The Elixir Of Love | ★★★★★ | September 2019
Tickle | ★★★★ | October 2019
Don’t Frighten The Straights | ★★★ | November 2019
The Nativity Panto | ★★★★ | December 2019
Falling in Love Again | ★★ | January 2020

 

Click here to see our most recent reviews

 

Happily Ever Poofter
★★★★

Above the Stag

Happily Ever Poofter

Happily Ever Poofter

Above the Stag

Reviewed – 2nd July 2019

★★★★

 

“this is a frivolous, fun fairy tale that draws attention to a serious issue in LGBTQ+ representation”

 

We had to wait until 2017 for Disney’s first ever gay character to make it on screen – namely Gaston’s sidekick LeFou in Bill Condon’s ‘Beauty and the Beast’ live action remake. Cyrus Goodman, from Disney Channel’s ‘Andi Mack’, created a stir in February this year for being the first character on a Disney show to say “I’m gay” after coming out in Season Two. And we all can’t wait for Jack Whitehall’s mysterious “openly gay” character in next year’s ‘Jungle Cruise’. Despite all this, we all know Disney has a long way to go for LGBTQ+ representation, and it’s precisely this that comes under fire in Rich Watkins hilariously risqué cabaret show, now doing a run of Edinburgh previews.

This one-man-marathon sees Prince Henry leaving the land of fairy tales and princesses to enter the ‘real world’ and discover what it means to be gay. His fairy godfather shows him the way into the London gay “scene” where he meets an array of charming men (from Bashful to… erm… Sleepy) and finds comfort and community in (you guessed it) Above the Stag. His journey teaches him some crucial lessons. By finding community, he eventually learns how to be himself – even in the hostile, heteronormative landscape of fairy tale land.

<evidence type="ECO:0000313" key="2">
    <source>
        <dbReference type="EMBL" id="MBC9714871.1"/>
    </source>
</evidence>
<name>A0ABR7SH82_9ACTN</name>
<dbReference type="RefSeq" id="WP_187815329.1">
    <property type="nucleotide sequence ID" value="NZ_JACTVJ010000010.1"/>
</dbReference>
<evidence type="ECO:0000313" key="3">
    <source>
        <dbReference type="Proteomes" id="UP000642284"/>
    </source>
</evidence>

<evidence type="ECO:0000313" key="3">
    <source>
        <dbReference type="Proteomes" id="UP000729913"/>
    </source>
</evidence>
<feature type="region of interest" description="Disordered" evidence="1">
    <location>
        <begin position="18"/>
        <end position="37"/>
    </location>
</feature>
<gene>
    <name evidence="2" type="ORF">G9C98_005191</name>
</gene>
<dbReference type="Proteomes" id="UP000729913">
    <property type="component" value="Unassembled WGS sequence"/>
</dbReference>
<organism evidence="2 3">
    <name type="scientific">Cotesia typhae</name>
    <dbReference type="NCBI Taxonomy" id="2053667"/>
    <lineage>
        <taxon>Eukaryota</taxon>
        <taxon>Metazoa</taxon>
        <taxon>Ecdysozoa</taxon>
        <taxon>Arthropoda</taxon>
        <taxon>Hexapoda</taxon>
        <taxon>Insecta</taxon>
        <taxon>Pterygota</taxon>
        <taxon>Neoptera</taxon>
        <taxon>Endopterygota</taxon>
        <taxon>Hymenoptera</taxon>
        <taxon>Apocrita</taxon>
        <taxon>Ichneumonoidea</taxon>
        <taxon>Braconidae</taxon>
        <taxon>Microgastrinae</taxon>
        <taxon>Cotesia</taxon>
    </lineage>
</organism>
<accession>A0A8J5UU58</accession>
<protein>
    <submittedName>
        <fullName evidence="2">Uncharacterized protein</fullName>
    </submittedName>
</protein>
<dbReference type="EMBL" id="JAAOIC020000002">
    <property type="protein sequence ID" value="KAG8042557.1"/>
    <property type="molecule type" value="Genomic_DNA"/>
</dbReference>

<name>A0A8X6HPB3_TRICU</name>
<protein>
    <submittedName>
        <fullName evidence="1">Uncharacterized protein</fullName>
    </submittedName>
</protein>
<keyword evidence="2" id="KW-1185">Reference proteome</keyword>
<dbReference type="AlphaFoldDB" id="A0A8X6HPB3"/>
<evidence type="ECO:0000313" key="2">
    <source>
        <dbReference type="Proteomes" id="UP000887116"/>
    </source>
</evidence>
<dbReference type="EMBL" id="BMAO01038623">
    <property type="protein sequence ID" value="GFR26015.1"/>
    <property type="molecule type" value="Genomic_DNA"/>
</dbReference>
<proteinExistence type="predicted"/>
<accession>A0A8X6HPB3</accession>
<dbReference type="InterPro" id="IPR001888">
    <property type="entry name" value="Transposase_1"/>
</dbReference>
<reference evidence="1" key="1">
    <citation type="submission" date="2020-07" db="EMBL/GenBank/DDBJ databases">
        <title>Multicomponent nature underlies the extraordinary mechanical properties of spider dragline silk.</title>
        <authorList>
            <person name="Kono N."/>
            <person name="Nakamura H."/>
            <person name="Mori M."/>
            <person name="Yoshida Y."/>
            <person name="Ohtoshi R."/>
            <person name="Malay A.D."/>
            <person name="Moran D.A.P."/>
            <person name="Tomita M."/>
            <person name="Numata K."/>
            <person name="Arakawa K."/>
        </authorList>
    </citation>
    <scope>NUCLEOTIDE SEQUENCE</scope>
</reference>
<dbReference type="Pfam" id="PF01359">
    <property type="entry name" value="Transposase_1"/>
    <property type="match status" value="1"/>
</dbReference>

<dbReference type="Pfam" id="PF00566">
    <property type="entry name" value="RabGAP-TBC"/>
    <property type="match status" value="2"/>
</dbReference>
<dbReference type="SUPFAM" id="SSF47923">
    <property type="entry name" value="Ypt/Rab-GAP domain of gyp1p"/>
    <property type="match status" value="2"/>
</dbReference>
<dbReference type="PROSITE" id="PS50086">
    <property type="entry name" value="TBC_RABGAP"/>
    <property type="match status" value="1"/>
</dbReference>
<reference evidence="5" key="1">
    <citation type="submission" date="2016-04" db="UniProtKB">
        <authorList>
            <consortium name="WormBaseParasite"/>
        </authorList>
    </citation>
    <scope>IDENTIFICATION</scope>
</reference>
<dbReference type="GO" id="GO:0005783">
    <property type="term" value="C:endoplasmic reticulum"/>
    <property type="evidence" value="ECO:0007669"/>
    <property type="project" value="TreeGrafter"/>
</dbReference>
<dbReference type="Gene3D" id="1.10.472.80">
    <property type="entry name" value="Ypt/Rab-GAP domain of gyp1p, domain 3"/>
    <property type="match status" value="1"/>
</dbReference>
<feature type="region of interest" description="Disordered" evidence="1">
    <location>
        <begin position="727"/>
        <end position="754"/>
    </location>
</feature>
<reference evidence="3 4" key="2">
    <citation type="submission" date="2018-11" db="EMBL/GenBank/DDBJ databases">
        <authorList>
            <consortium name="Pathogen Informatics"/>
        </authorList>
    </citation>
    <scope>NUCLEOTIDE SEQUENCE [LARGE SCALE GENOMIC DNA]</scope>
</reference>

Watkins, who is both writer and performer, has constructed a charming and whimsical show. A smattering of audience participation keeps the crowd engaged and in hysterics, and his witty reimagining of Disney songs is endlessly entertaining (highlights include a recontextualised version of “Someday My Prince Will Come” that you’ll never forget). Behind the shimmer curtain lies an important message however. Gay identity is often shaped by what we see – if we don’t see ourselves, how can we learn to be ourselves?

Denholm Spurr’s direction, coupled with Simone Murphy’s choreography, ensure the silliness remains throughout, and Watkins really works hard here, responding well to audience heckles and good-spirited joining in. Watkins could be bolder with his singing (there’s a fantastic voice in there desperate to get out) and could trust his audience with the jokes more, but overall this is a frivolous, fun fairy tale that draws attention to a serious issue in LGBTQ+ representation whilst nevertheless making sure everyone, Disney fan or no, is thoroughly entertained.

 

Reviewed by Joseph Prestwich

 

Above The Stag Theatre

Happily Ever Poofter

Above the Stag until 2nd July as part of Edinburgh Festival Fringe preview tour

 

Previously reviewed at this venue:
Title Of Show | ★★★★ | February 2019
Goodbye Norma Jeane | ★★ | March 2019
Romance Romance | ★★★★ | March 2019
Queereteria TV | ★★ | April 2019
Fanny & Stella: The Shocking True Story  | ★★★★ | May 2019